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Document Details :
Title: Effects of Non-heavy Smoking on High-density Lipoprotein Cholesterol in Healthy Turkish Young Men
Author(s): BARCIN, Cem , TAPAN, Serkan , KURSAKIOGLU, Hurkan , IYISOY, Atila , OLCAY, Ayhan , ERBIL, M. Kemal , ISIK, Ersoy
Journal: Acta Cardiologica
Volume: 61 Issue: 4 Date: August 2006
Objective — Decreased effects of smoking on serum high-density lipoprotein cholesterol (HDL-c) were demonstrated in subjects smoking more than 20 cigarettes a day. We aimed to evaluate the effects of non-heavy smoking (≤ 20 cigarettes a day) on HDL-c in young, healthy men who are similar in terms of age, physical activity and diet.
Methods — A total of 1012 male students between 19 and 25 years old (21.4 ± 1.5) in a military college who do not smoke or smoking ≤ 20 cigarettes a day were enrolled. Subjects who were consuming alcohol were excluded. Smoking levels (0:nonsmoker,1:1-5 cigarettes, 2:6-10 cigarettes, 3:11-20 cigarettes a day) and duration were obtained by a questionnaire. Blood samples were taken after an over-night fasting. Blood pressure and anthropometric measurements were reported.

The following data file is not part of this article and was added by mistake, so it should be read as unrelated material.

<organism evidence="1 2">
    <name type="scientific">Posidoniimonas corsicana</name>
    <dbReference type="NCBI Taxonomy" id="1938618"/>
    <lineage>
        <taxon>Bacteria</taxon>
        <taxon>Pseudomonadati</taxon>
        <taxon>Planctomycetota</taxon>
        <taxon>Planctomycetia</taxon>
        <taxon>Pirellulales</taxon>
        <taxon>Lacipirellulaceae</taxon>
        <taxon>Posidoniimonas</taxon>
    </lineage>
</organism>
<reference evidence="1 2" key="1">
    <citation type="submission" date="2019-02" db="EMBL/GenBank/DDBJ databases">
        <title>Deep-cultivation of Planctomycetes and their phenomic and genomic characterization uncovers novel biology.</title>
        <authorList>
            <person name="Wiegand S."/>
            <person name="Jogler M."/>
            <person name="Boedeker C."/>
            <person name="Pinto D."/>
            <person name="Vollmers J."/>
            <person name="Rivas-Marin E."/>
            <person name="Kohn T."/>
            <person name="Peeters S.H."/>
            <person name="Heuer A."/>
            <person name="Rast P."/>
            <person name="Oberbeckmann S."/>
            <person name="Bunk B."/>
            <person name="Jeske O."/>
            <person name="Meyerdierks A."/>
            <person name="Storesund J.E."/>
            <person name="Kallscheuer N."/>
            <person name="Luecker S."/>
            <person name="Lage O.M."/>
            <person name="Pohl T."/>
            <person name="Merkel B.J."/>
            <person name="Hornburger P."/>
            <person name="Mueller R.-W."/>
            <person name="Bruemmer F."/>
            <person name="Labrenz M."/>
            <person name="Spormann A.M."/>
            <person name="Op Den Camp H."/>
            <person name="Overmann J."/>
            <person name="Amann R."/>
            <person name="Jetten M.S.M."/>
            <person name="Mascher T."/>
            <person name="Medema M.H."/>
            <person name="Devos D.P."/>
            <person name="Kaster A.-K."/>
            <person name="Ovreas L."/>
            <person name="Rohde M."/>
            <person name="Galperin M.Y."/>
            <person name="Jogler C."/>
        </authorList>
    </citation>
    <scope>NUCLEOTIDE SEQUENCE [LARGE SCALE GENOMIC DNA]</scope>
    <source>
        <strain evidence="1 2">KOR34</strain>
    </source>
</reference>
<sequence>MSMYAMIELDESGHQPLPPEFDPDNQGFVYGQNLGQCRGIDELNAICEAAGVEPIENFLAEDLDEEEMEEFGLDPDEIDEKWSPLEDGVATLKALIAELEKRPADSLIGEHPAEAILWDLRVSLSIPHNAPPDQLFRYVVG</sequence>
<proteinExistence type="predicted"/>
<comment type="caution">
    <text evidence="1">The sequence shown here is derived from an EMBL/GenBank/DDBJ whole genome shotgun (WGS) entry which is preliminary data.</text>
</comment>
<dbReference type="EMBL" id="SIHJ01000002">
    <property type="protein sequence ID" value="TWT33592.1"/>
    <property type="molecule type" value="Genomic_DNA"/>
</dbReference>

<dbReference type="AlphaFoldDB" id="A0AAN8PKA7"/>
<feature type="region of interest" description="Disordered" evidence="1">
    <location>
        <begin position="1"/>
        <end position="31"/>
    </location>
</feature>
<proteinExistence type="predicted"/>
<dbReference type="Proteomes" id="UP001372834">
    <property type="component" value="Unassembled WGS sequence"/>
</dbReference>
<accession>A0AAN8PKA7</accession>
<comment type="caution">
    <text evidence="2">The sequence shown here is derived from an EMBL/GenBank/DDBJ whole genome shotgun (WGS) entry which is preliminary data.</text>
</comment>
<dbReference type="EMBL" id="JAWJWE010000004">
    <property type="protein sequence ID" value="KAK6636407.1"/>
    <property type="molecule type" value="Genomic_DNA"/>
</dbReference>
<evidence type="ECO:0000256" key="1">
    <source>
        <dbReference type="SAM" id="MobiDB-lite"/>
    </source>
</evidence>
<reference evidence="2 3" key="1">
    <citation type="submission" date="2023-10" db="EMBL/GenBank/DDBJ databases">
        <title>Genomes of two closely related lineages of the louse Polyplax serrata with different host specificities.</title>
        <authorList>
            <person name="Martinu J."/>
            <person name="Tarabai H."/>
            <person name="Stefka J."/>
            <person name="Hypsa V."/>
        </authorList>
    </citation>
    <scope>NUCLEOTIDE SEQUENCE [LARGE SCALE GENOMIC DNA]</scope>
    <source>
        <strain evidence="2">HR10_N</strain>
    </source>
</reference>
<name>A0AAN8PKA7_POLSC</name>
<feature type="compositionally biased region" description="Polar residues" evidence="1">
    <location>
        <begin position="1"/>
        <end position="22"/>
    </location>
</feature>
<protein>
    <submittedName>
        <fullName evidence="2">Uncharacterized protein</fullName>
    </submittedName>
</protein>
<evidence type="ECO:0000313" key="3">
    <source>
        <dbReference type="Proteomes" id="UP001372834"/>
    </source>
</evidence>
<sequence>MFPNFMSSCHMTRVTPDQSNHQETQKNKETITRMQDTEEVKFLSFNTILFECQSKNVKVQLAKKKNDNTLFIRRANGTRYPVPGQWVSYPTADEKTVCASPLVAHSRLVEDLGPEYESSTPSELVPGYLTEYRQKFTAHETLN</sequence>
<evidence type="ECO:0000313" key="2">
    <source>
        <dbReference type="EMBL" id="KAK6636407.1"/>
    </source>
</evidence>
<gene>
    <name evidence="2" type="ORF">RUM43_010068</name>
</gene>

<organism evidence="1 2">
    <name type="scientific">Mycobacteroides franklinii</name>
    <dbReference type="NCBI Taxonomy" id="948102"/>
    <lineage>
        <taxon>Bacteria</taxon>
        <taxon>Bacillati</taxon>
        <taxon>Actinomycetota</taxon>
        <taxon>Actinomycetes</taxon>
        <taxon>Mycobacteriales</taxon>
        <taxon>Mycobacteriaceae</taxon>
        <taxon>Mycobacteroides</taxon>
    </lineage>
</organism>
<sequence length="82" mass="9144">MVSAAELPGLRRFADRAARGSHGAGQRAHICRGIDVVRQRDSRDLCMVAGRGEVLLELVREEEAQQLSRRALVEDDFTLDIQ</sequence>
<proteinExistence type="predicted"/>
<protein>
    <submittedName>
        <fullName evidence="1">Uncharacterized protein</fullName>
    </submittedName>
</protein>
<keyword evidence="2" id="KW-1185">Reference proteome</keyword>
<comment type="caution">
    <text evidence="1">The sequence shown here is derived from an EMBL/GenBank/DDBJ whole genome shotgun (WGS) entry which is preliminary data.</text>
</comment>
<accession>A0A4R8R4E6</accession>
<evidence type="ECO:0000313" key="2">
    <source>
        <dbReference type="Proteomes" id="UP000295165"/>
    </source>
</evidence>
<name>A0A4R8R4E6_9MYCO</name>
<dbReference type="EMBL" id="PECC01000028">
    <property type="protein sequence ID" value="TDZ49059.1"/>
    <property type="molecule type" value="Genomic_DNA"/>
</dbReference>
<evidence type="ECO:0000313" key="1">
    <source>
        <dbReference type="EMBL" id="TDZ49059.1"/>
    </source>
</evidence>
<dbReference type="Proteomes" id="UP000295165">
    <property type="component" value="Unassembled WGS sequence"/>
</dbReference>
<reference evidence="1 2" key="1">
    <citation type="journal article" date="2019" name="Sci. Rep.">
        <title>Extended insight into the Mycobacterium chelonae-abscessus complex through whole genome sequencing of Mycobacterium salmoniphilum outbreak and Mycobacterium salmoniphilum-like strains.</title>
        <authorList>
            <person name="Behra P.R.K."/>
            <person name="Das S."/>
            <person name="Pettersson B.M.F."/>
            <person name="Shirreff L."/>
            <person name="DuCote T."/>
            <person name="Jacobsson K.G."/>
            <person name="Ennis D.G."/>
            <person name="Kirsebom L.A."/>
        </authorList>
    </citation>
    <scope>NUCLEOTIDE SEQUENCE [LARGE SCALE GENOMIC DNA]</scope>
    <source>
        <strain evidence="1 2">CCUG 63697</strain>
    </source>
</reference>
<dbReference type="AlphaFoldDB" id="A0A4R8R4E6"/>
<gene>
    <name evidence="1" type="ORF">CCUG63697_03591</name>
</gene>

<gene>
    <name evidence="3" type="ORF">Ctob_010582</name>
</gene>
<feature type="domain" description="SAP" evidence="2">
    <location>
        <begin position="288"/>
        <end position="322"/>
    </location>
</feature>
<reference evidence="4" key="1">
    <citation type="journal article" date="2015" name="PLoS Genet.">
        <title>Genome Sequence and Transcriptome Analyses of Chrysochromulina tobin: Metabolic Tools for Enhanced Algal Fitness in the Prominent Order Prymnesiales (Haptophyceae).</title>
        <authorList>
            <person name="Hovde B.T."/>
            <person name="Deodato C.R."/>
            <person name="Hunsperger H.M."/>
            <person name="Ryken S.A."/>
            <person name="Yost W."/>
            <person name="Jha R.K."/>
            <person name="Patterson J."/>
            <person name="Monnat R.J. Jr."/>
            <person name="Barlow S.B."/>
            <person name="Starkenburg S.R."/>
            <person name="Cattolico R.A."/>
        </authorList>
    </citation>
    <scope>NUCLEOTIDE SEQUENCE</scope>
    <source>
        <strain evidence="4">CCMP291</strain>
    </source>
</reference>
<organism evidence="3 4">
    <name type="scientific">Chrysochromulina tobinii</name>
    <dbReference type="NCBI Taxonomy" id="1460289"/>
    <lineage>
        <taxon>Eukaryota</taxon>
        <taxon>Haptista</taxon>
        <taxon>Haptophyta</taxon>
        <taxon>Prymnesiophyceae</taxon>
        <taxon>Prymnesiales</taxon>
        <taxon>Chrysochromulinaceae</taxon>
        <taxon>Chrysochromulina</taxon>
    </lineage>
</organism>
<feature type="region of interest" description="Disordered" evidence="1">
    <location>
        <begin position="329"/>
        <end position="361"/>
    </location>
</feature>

Results — HDL-c showed a stepwise decrease as the level of smoking increased (49 ± 9 mg/dL in level 0, 47 ± 7 mg/dL in level 1, 46 ± 8 mg/dL in level 2, 45 ± 7 mg/dL in level 3, p < 0.001). Total cholesterol, triglycerides and low-density cholesterol were not different among the smoking levels. Body mass index (BMI) and waist/hip ratio were found to be slightly decreased in smokers. In a multivariate regression model including smoking level, duration, BMI, systolic and diastolic blood pressures, smoking level was the only predictor of HDL-c (B= –1.407, p < 0.001).
Conclusion — Smoking, even in relatively low levels, has a negative stepwise relationship with HDL-c in a homogeneous population of healthy young men in whom other major non-genetic factors that are known to affect HDL-c levels are identical.